I’m going to be honest, for most of The Tree of Life I couldn’t make out the wood for the trees. I understand why it won the Palme d’Or, but I don’t in any way pretend to understand it.
But then I’m sure that doesn’t matter, the comprehension of the audience member is almost assuredly what a film like this is not going for … at least I think I can make that assumption. Surely what a film such as this does is to highlight the difference in interpretation anyway, and therefore the arbitrary nature of comprehension in any film or, indeed, any work of art.
I don’t know; what I do know is that my cinema viewing companion is still puzzled as to why one dinosaur trod on the other dinosaur’s head whereas I think I got this part, but don’t really understand why there were dinosaurs at all.
I’m going to be brave and describe this film as avant-garde, still feeling slightly like a pretentious tit as I do so despite having done a whole course on the subject (although this probably makes me rank higher on the pretentious scale anyway).
The cinematography was excellent and knew it was. The Tree of Life is a finely crafted film that pays homage to the art of filmmaking whilst trying, in its own way, to redefine it.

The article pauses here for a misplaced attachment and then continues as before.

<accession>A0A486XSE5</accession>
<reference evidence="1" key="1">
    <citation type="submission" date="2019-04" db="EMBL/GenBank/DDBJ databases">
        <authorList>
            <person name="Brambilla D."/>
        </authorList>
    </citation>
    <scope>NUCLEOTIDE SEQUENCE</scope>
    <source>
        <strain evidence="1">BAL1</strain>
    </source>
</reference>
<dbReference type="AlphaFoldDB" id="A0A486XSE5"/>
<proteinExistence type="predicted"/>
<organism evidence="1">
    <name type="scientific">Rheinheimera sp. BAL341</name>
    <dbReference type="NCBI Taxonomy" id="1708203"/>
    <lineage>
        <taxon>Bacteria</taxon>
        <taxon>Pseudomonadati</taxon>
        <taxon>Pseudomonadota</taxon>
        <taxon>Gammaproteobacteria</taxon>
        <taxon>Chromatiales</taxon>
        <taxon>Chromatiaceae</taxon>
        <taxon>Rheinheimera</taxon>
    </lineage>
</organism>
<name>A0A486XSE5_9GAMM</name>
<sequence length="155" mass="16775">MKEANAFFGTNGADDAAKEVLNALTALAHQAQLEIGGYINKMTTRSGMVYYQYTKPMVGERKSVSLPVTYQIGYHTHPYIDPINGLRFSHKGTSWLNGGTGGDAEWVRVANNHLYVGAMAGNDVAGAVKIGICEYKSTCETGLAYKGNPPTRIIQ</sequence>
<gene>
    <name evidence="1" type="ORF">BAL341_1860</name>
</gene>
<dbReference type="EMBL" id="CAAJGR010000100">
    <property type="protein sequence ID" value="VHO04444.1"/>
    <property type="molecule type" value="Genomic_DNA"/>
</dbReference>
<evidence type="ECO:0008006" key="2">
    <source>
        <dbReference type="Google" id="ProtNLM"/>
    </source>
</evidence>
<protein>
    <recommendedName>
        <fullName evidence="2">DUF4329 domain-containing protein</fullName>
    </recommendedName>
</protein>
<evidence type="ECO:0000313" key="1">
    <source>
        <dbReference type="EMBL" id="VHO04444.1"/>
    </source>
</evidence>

For me there were allusions to Stan Brakhage’s Murder Psalm, Maya Deren’s At Land (which itself acknowledges Bunuel and Dali’s Un Chien Andalou)and Stanley Kubrick’s 2001: A Space Odyssey. The latter situating The Tree of Life within the map of filmic cultural landmarks, and the transition of avant-garde to (relative) mainstream.
Anyway, that’s enough avant-garde babble from me.
The Tree of Life has its own merits, and these are (I think) mostly derived from an avant-garde tradition. The vast majority of the shots are works of art and cinematic beauty, the soundtrack is epic and fitting. The story (if there is one) is disjointed and dreamlike; you will have no idea why there are jellyfish, dinosaurs, or people on the beach, but you probably will know why it won that most prestigious of prizes the Palme d’Or.